SUNDAY TIMES (LONDON)
February 13, 2000
In the first of a new series on Britain's healthcare crisis, Irwin Stelzer advises importing foreign expertise
I recently had occasion to learn two things about the British healthcare system. The care it provides is exceptionally good - and more immediately available than in America. And to get it, you'd best not be on the National Health Service.
The sudden onset of double vision led me to need a doctor early one morning. A 6am call got me an 8am appointment with the doctor covering for my regular physician, and an appointment with a specialist at 10am. First question: are you on the NHS? Answer: No. "Good. Please take your credit card to the desk."
Eight hours later I emerged from more medical machines and tests than I knew existed, to be told that all the "nasty possibilities" had been eliminated, and that the ailment was a minor one that would correct itself in due course. It did.
Relieved, I asked what would have happened had I been an NHS patient. Pause. Since there was a high probability that the ailment was minor, and only a low probability that it was lethal, the specialist said sadly, I would have been sent home to wait for developments, among which might have been a stroke or worse.
If the affliction had not disappeared in three months, I would then, and only then, have been scheduled for the tests I was given so promptly as a private patient. Meanwhile, said the specialist in a whisper (making me wonder if the NHS, like the BBC, has listening devices everywhere): "I would have held my breath." And I would have learnt the meaning of the NHS queue, up close and personal, as we say in America.
Why is there no shortage of trainers in Britain? Or of knickers? Because Britain quite sensibly relies on foreign workers, using foreign capital, to provide it with these necessities. And why is there a shortage of healthcare services in Britain? Because the government has decided, foolishly and lethally, to ring-fence the country so thoroughly as to deny it access to the world's healthcare resources.
Let me stop here to head off a sackful of letters to our editor. First, there is no denying that Britain successfully makes use of doctors from other countries - but too few to make a dent in the astounding death rate from heart disease and cancer, or to relieve the suffering of those lying on trolleys in hospital corridors or entombed on ever-lengthening waiting lists.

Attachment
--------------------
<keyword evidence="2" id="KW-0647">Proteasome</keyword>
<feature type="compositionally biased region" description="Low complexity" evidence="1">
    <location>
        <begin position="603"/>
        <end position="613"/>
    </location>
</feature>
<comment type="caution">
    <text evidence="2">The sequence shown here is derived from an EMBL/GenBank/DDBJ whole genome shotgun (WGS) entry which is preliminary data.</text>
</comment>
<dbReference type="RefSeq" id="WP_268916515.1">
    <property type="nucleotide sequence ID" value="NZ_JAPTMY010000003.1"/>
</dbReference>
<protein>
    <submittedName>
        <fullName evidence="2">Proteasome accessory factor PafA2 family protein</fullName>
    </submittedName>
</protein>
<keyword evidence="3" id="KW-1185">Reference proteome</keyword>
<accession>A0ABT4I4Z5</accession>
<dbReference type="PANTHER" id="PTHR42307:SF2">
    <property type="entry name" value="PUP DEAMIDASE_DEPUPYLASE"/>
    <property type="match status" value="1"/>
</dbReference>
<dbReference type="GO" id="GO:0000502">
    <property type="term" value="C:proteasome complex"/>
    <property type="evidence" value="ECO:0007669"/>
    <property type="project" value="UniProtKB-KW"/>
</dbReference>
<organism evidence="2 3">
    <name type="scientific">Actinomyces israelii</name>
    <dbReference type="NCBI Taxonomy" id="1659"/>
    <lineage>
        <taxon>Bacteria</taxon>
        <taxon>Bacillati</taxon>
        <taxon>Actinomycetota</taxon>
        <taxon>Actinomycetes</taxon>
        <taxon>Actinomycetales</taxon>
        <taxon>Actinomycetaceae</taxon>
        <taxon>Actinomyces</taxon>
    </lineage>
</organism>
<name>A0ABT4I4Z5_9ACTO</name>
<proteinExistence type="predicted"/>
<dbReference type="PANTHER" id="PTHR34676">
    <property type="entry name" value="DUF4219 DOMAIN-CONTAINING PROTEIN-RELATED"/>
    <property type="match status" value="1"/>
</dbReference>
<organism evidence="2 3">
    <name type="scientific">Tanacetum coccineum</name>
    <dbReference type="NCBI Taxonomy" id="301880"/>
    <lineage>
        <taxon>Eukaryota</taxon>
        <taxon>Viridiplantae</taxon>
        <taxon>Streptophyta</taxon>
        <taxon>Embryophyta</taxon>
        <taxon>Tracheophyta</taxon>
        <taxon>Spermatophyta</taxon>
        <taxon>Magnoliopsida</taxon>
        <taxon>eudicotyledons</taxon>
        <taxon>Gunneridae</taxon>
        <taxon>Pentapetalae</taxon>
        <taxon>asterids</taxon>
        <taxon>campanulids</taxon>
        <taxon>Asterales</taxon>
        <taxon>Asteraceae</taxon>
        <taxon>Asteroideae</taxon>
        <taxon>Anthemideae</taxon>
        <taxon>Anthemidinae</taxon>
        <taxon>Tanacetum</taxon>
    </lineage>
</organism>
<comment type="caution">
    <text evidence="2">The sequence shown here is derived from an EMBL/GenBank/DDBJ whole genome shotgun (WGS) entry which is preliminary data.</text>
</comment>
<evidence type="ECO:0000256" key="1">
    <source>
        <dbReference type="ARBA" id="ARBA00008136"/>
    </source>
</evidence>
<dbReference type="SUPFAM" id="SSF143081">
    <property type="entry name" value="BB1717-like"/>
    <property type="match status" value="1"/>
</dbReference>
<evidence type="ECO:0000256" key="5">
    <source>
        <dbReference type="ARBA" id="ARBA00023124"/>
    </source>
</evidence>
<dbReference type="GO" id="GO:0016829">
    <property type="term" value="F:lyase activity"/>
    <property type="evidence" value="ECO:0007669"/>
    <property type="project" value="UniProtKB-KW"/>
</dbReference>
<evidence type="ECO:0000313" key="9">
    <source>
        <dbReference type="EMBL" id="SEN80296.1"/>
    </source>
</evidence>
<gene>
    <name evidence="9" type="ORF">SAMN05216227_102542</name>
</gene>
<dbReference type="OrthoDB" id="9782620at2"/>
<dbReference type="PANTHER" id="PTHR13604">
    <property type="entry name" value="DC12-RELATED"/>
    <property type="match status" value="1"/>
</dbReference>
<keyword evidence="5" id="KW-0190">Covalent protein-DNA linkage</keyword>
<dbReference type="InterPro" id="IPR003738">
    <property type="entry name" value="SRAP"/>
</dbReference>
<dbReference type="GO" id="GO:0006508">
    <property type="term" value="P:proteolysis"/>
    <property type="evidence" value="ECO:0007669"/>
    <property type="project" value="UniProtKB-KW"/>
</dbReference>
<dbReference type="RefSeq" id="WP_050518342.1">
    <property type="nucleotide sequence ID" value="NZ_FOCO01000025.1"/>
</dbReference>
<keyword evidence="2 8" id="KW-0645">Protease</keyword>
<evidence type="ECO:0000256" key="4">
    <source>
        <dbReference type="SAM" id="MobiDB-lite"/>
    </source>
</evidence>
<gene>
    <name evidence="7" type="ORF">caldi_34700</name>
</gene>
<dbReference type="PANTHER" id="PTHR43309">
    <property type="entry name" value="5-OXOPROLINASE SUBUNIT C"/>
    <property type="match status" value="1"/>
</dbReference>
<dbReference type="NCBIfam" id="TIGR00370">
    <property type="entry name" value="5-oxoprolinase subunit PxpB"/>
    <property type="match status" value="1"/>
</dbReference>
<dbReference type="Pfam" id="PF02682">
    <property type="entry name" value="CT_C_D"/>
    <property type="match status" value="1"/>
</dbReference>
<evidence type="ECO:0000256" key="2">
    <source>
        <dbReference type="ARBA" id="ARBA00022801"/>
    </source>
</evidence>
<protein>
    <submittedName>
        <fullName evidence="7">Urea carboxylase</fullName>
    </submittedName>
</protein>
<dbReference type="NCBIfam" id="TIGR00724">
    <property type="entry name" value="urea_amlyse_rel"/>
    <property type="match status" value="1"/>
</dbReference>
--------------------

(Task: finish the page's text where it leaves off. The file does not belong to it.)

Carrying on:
Second, it certainly is the case that the level of care offered by the NHS - once a patient gains access to that care - is generally first-class. Anecdotes about mistaken amputations, botched operations and the like are sufficiently horrible to warrant the press coverage they receive, but anecdotes are not data: by and large, British healthcare - or what there is of it - is better than acceptable in many areas of medicine. So any solution to Britain's healthcare crisis - and that is an appropriate term to apply to a system incapable of coping even though the nation avoided a flu epidemic this winter - must be found within the framework of preserving the NHS. That may not be as efficient as allowing tax credits for those seeking to exercise their right to use their own money to opt out of a system that is not working. But a solution that relies on, rather than rejects, the NHS is more in tune with the national psyche and with political reality, at least so long as Britain chooses to be governed by a Labour party, new or old.
New Labour thinks that the solution to the problem is to spend more money on healthcare. Few would doubt that is part of the answer, although just how much more of the taxpayers' money to throw at the problem, and how that money might be spent most efficiently, are legitimate subjects of debate. As is the question of just what treatments should be available free at the point of care, and what treatments should be paid for in whole or in part by the recipient.
No matter. However those problems are resolved, a key issue, given the development of optional procedures ranging from cosmetic surgery to sex-change operations, is that the NHS will remain in crisis for several years unless there is a massive switch to some form of financial contribution by patients for the care they receive, so that they have an incentive to think twice before calling on NHS resources. Doctors aren't trained in a year, nurses don't become skilled overnight, and hospitals can't be built immediately.
The prime minister counsels patience. Meanwhile, people suffer and some die. Last week, the "dismal" state of the NHS and its cancer care made front-page news in The New York Times.
It is difficult to be patient while being denied treatment of a cancer that refuses to stop growing while the healthcare system is being geared up to meet the legitimate demands being placed upon it. Or when discovering that the oncologist who might treat you has only minimal experience of the operation he is about to perform.